Micah 5:5 then talks about peace in regards to Assyria. The nation of Assyria was notorious. The Assyrians were cruel, like a people controlled by Satan. But Christ will triumph over Satan’s work. God will use the remnant of his people to accomplish this. God will bless and enable his people to do this. Verses 5 and 6 mention that seven shepherds and eight commanders will be victorious over Satan. The exact number of shepherds and commanders is not important; it is simply describing that God will raise up many shepherds and leaders who will be victorious over Satan. They will triumph over Satan’s attacks with the help of Jesus. When we look at this passage from that perspective, we can see that God’s victory will be with those who walk with faith in Jesus.

Let us turn to Paul’s letter to the Ephesians: chapter 2 verses 1-3. It says, “As for you, you were dead in your transgressions and sins, in which you used to live when you followed the ways of this world and of the ruler of the kingdom of the air, the spirit who is now at work in those who are disobedient. All of us also lived among them at one time, gratifying the cravings of our flesh and following its desires and thoughts. Like the rest, we were by nature deserving of wrath.” Before we believed in Jesus, we lived under the rule of Satan. It is a sad reality. This is Paul’s view of humanity. However, as verses 5 and 6 says, through the grace of the cross, God “made us alive with Christ even when we were dead in transgressions—it is by grace you have been saved. And God raised us up with Christ and seated us with him in the heavenly realms in Christ Jesus.” That is what a Christian is: someone who has been saved from the rule of Satan by the grace of Christ.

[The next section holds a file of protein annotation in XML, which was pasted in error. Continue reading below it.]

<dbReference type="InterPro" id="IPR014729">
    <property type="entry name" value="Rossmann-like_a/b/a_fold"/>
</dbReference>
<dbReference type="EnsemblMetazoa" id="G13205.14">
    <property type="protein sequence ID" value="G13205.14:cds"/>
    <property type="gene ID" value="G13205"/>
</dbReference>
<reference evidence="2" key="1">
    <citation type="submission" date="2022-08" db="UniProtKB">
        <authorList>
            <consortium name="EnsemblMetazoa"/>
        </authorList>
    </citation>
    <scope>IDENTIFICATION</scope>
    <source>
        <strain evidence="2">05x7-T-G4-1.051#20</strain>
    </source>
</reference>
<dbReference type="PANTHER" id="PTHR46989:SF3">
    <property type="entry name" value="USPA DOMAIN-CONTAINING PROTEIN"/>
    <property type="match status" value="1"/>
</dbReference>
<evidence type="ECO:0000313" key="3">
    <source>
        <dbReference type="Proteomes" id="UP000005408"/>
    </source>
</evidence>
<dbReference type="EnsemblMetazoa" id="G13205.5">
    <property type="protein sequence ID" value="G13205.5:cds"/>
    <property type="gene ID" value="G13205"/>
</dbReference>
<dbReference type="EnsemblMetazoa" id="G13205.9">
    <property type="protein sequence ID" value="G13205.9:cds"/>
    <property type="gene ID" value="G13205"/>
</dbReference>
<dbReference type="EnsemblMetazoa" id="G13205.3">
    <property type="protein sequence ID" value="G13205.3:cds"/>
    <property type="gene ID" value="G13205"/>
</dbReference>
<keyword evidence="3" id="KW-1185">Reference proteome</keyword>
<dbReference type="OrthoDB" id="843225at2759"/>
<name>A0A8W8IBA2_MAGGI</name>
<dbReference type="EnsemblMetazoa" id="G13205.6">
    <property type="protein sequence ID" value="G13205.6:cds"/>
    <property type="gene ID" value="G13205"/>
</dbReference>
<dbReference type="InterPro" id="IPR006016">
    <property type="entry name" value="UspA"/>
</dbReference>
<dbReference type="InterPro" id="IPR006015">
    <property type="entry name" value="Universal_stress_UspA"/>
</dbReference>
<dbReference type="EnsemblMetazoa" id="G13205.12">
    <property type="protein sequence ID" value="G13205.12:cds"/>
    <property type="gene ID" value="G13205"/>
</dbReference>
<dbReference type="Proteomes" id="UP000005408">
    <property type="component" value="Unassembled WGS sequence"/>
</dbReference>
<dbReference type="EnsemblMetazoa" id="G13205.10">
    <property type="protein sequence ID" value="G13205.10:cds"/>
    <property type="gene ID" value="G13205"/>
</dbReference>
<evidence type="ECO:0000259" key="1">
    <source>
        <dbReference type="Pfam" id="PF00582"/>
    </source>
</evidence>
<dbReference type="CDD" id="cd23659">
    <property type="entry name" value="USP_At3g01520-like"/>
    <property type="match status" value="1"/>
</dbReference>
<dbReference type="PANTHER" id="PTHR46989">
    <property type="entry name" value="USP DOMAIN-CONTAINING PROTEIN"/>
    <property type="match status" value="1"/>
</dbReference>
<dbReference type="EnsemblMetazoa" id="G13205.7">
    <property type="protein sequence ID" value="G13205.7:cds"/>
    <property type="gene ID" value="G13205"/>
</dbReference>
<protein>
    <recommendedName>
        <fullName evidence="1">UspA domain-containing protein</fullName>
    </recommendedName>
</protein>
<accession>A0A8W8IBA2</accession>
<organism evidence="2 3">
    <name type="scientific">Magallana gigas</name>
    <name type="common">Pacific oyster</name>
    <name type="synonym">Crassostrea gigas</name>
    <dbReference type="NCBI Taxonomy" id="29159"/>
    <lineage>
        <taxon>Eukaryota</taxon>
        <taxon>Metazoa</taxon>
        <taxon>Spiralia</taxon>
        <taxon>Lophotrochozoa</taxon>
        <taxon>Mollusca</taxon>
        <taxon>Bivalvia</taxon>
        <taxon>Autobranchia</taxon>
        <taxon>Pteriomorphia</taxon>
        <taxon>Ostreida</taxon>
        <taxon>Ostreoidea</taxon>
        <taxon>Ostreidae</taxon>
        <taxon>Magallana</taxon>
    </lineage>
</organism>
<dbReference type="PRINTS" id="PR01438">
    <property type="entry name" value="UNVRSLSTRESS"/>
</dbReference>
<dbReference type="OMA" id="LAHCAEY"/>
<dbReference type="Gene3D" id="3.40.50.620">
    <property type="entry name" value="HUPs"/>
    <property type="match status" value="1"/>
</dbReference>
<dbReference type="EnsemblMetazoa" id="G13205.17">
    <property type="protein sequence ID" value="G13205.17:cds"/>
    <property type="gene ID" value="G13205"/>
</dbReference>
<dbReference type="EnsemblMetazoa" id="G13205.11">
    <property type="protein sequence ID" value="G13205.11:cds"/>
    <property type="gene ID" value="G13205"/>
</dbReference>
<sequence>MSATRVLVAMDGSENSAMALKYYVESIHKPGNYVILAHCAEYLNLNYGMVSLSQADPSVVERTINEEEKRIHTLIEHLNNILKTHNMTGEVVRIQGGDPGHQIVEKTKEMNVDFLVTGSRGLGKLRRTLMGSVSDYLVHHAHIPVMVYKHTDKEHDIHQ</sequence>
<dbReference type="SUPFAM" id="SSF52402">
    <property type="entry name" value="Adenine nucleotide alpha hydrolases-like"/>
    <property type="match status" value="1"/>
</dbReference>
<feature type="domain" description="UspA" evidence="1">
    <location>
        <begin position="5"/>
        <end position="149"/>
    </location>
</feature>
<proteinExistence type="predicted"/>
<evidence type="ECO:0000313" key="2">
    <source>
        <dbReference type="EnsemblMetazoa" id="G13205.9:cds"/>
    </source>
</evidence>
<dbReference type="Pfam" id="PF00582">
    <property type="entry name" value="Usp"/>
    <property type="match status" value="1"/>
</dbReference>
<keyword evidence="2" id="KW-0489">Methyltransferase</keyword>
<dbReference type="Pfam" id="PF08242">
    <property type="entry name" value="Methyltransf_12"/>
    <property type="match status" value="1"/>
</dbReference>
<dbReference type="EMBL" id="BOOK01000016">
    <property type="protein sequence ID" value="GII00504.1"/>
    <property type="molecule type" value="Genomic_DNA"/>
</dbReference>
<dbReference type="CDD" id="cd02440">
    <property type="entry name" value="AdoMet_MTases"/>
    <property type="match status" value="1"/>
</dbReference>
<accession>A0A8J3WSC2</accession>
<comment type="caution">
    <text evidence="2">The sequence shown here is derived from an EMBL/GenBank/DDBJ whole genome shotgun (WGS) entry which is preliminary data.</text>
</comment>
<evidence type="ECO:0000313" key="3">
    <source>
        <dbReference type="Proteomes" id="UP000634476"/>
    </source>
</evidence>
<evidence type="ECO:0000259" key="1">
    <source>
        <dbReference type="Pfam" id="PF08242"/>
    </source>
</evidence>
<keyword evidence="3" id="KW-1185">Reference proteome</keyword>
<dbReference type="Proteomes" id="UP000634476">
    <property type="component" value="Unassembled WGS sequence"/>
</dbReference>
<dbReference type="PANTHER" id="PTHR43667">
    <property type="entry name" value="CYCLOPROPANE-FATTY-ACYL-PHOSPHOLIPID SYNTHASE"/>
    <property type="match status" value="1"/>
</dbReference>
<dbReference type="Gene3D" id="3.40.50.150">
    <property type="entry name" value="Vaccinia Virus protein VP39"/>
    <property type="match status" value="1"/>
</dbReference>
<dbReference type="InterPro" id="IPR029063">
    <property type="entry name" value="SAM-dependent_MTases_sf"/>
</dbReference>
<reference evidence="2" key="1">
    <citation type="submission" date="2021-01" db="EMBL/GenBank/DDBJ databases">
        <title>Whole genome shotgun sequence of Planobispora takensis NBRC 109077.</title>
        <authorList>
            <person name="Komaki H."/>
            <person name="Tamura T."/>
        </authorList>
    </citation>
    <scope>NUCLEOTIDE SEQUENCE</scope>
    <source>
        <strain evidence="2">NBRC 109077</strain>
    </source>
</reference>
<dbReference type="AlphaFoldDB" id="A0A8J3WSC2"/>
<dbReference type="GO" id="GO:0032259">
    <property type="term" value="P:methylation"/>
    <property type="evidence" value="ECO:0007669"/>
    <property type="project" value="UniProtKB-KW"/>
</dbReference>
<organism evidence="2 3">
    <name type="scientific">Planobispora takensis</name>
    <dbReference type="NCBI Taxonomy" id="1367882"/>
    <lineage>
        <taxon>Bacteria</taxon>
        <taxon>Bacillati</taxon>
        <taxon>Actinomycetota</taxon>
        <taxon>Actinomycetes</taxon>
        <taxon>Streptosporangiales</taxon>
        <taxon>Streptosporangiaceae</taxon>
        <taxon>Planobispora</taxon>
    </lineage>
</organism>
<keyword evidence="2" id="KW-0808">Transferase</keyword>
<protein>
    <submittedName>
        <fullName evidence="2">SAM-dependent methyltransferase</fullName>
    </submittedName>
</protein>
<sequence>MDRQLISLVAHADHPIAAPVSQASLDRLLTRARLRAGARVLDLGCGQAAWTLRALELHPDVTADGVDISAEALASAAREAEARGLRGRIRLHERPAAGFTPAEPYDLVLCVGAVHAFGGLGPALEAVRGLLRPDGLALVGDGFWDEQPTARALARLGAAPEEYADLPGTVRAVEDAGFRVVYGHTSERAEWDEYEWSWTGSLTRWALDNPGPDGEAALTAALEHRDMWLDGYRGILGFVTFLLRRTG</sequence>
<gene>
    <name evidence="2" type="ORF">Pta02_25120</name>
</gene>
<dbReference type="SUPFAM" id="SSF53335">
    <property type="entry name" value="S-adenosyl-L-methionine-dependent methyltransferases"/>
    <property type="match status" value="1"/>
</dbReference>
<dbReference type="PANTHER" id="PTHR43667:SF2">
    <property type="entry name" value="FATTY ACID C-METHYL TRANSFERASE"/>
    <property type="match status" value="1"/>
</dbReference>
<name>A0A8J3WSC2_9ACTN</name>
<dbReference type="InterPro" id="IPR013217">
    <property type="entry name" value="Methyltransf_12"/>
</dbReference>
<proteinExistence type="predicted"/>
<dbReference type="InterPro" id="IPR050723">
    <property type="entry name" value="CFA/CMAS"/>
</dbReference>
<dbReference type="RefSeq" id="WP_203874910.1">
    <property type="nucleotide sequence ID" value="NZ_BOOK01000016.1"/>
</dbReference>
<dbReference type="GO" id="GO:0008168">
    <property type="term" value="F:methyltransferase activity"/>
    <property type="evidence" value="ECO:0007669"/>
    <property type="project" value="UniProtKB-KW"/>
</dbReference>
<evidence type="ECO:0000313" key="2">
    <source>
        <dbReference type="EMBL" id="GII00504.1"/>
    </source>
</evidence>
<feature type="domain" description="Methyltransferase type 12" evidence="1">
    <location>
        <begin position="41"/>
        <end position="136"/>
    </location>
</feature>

Ephesians 2:7 says that God did this “in order that in the coming ages he might show the incomparable riches of his grace, expressed in his kindness to us in Christ Jesus.” Brothers and sisters, we are saved by grace, through faith in Christ. Let us boldly declare that we have victory over Satan. Our lives as Christians began with redemptive work of Christ. Let us rejoice over his grace, receive the help of the Holy Spirit, and give glory back to God. May we live our lives this way.

Let us end by reading Micah 6:8 one more time: “He has shown you, O mortal, what is good. And what does the Lord require of you? To act justly and to love mercy and to walk humbly with your God.” Let us act with justice and love mercy, that Christ has shown us. Let us aim to walk with humility before God. Because the abundant grace of God is being poured out on you even now.